Monetary Transmission in Low-Income Countries: Effectiveness and Policy Implications
Peter Montiel and
Antonio Spilimbergo ()
IMF Economic Review, 2012, vol. 60, issue 2, 270-302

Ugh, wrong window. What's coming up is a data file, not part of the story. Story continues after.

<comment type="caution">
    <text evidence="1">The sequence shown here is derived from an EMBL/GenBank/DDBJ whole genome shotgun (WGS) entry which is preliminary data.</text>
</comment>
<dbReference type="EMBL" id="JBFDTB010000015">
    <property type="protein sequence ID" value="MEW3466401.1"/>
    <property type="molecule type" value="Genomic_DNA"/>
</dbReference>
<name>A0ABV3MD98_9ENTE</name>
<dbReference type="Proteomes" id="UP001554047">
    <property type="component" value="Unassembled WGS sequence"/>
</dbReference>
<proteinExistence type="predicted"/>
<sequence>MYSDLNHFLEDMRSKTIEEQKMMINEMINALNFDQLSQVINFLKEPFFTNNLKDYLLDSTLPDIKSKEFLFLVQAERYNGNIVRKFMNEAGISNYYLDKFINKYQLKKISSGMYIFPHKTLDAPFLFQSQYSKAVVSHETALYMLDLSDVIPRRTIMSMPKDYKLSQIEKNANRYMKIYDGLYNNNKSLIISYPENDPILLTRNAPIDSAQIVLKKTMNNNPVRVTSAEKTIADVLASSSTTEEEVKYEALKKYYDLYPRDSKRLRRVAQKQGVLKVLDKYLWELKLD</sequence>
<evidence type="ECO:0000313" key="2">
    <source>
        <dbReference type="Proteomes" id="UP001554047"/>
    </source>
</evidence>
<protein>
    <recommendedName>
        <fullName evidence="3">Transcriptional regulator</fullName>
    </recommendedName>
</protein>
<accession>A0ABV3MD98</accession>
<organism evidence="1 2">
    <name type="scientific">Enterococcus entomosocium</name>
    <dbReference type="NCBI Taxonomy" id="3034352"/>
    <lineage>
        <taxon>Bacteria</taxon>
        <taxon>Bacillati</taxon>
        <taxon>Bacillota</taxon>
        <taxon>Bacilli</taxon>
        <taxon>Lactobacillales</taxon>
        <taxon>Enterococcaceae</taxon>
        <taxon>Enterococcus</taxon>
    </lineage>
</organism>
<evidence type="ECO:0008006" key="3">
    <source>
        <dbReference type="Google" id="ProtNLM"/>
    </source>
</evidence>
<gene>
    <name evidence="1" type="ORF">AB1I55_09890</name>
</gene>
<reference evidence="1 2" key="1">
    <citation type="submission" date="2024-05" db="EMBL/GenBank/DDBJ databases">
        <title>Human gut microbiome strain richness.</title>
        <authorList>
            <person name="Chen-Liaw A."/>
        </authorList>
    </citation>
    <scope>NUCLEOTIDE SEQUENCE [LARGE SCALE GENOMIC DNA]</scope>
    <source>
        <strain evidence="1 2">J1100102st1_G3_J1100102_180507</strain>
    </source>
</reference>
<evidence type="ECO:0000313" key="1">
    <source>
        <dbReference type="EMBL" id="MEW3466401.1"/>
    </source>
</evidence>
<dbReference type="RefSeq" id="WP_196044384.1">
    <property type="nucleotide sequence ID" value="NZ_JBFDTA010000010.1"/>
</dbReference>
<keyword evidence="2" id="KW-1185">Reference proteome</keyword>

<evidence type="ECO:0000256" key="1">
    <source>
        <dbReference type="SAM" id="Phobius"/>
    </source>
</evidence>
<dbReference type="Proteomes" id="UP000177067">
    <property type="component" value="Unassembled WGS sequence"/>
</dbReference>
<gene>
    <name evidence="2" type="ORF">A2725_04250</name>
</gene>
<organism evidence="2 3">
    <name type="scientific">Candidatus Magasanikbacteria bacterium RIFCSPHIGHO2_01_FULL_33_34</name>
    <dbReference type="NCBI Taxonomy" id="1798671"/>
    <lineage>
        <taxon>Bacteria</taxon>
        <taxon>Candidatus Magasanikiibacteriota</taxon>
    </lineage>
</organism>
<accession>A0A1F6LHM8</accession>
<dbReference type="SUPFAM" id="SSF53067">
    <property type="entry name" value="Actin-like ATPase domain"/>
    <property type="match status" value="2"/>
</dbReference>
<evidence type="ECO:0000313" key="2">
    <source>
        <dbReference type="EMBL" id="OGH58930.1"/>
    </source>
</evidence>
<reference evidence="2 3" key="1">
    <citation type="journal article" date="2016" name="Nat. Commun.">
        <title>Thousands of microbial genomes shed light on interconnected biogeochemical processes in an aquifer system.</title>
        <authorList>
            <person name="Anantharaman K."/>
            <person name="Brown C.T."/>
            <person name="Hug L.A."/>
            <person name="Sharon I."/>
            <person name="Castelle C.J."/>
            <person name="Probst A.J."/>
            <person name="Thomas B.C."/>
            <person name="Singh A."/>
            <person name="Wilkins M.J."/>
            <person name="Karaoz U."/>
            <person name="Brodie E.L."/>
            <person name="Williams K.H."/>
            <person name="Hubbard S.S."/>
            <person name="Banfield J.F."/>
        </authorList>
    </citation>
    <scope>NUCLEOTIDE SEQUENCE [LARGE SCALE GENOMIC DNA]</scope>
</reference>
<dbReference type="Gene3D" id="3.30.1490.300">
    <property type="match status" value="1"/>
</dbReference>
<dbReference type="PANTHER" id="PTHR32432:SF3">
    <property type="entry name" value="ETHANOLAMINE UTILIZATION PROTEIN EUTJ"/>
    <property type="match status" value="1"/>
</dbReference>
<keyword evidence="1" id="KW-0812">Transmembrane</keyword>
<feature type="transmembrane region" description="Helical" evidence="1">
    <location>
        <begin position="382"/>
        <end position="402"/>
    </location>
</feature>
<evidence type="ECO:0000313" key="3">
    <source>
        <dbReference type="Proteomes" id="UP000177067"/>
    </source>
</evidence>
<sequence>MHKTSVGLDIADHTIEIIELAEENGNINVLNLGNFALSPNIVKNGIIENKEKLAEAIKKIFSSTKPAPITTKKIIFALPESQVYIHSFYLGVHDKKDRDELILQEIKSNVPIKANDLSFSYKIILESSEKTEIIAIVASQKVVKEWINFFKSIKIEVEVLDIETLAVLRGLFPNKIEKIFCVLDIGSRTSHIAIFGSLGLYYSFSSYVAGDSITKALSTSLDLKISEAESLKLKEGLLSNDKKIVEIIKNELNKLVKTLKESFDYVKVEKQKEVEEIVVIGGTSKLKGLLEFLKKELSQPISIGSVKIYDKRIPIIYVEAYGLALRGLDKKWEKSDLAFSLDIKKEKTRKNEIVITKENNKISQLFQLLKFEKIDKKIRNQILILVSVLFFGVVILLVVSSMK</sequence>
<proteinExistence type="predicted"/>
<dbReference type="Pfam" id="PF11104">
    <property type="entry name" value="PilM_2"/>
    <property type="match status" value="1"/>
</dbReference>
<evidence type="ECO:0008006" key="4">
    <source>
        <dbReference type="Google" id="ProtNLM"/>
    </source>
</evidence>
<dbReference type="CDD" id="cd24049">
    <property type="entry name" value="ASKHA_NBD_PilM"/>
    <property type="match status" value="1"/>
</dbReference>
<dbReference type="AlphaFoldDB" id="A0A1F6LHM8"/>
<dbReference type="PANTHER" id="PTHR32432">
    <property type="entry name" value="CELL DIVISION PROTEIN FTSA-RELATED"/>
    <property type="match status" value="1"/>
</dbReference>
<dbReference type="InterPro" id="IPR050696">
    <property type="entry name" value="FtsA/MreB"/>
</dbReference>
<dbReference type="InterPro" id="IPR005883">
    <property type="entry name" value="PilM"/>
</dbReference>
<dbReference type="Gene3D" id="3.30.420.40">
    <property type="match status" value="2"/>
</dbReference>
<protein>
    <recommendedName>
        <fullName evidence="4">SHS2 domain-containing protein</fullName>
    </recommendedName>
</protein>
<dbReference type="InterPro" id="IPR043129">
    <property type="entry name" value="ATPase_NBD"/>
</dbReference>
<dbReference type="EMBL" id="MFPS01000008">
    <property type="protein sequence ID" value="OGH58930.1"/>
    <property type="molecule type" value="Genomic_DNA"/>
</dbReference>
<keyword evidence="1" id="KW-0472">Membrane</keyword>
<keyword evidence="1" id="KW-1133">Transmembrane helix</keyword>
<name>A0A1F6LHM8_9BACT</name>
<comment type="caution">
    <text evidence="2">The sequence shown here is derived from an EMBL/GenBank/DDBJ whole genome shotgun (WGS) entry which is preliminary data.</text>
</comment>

This paper reviews the monetary transmission mechanism in low-income countries (LICs). We use the standard description of monetary transmission as a benchmark to identify aspects of the transmission mechanism that may operate differently in LICs. In particular, the paper focuses on the effects of financial market structure on monetary transmission. The weak institutional framework prevalent in LICs drastically reduces the role of securities markets. Consequently, traditional monetary transmission through market interest rates and market-determined asset prices are weak or nonexistent. The exchange rate channel, in turn, tends to be undermined by heavy central bank intervention in the foreign exchange market. The weak institutional framework also has the effect of increasing the cost of bank lending to private firms. Coupled with imperfect competition in the banking sector, this induces banks to maintain chronically high excess reserves and to invest in domestic public bonds or (when possible) in foreign bonds. With the financial system not intermediating funds properly, the bank lending channel also becomes impaired. These factors undermine both the strength and reliability of monetary transmission, which has important implications for the conduct of monetary policy in LICs.
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